The second day of our visit was purely self-exploration and a long-through hike beyond the sand dunes. I love to do this kind of activity. I hate being on a tour and herded by these guys holding flags. We took our time sipping our freshly-brewed coffee and tolerable croissants at the coffee shop. My discriminating appetite didn’t really pass with the quality of breakfast we had in that café. After breakfast, we roamed around the city and finally reached the outskirts. This is the dirty side of the city where they dumped all the rubbish including dead animals. Yucky but we made it there.  Imagine being in an apocalyptic movie! That’s it. Our greatest challenge was to cross the river so we tried to navigate beside it and found the edge as the only way to get into the other side where sand dunes are waiting for us.

This is the common dumping ground at the same time a shortcut way to the sand dunes.

While crossing the river, we encountered hundreds of flamingos and other endemic birds taking their time to hunt fish. That was a polluted river. We noticed a lot of big fish dried along the muddy trails. Later on, we found that it was due to water pollution. Reaching the sand dunes part, we took time to enjoy by walking and sliding in between those fine grains of sand. If you don’t want to eat sand, please bring something to cover your face. Mind you, the wind was merciless! Always take with you some bandana to protect your face from the blowing sand.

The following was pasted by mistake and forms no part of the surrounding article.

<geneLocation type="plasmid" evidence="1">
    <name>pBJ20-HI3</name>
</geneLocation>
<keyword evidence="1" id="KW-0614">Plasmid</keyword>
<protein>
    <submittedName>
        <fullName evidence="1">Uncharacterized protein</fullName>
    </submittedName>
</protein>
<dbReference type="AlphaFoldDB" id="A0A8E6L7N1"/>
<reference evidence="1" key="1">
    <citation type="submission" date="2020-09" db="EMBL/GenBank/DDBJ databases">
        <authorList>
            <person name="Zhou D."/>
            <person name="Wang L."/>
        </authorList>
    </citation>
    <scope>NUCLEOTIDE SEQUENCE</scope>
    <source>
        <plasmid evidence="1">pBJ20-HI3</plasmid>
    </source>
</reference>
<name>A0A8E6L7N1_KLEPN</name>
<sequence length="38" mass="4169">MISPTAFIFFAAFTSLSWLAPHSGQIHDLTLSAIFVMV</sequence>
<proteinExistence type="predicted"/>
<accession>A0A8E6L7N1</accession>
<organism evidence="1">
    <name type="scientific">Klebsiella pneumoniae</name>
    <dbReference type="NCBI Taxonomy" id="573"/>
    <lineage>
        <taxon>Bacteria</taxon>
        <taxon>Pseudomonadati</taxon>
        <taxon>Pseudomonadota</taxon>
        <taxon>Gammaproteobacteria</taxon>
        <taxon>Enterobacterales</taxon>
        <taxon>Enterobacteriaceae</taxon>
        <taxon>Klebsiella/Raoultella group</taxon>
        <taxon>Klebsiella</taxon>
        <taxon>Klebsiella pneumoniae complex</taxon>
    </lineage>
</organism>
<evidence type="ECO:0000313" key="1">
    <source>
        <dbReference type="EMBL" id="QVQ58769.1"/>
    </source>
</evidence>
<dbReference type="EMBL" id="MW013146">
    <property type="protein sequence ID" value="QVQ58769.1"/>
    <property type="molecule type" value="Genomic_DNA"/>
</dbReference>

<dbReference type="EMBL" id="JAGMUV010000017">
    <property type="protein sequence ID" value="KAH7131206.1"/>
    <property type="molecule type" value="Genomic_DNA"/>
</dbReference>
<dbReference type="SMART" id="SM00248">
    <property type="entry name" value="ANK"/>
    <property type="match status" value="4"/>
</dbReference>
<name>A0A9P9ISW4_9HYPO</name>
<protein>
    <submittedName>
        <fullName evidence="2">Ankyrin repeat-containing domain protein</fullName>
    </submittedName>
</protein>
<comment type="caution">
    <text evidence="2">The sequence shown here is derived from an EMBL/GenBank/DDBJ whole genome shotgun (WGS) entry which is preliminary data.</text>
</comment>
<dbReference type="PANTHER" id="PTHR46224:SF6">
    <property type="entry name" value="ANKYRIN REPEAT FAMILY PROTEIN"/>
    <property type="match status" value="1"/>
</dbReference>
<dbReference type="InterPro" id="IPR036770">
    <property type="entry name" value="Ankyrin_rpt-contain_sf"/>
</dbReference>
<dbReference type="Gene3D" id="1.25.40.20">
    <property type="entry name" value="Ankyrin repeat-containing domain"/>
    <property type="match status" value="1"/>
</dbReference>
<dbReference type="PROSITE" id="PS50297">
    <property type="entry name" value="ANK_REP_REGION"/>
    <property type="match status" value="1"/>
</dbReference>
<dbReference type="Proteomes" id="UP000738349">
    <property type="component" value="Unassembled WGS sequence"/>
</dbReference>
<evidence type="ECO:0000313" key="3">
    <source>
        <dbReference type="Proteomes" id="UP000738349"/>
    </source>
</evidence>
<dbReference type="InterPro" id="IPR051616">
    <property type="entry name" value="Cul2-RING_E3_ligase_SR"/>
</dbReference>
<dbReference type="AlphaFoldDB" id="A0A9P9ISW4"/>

Some local and migratory birds making a stopover to eat and bask around.

The zero-tourist at the sand dunes. That’s what I like in Laâyoune. Nature at its best!

We had enough of the sand and heat so we went back to the city taking the same trail we had. Passing by those muddy, flowing, and stinky lagoons. We had successfully made it back to the city alive and intact. It was like we were terrorists approaching the walled city. Kids were cautious about us. I guess they were aware of the NCOV outbreak. My friend Alice got bullied in Chaouen a week before that trip. Kids inside the school bus shouting o her “CORONA”! They just came into a halt when I started making a video.

Now going back to the city, we passed by into their fish market. That was the cleanest wet fish market I had ever gone to in my entire existence. They got all fish and other kinds of seafood you could ever imagine. We bought the best-quality sardines for 8 MAD a kilo for dinner. I would love to go back here someday.

Third Day: City walk and the ultimate search for a grocery store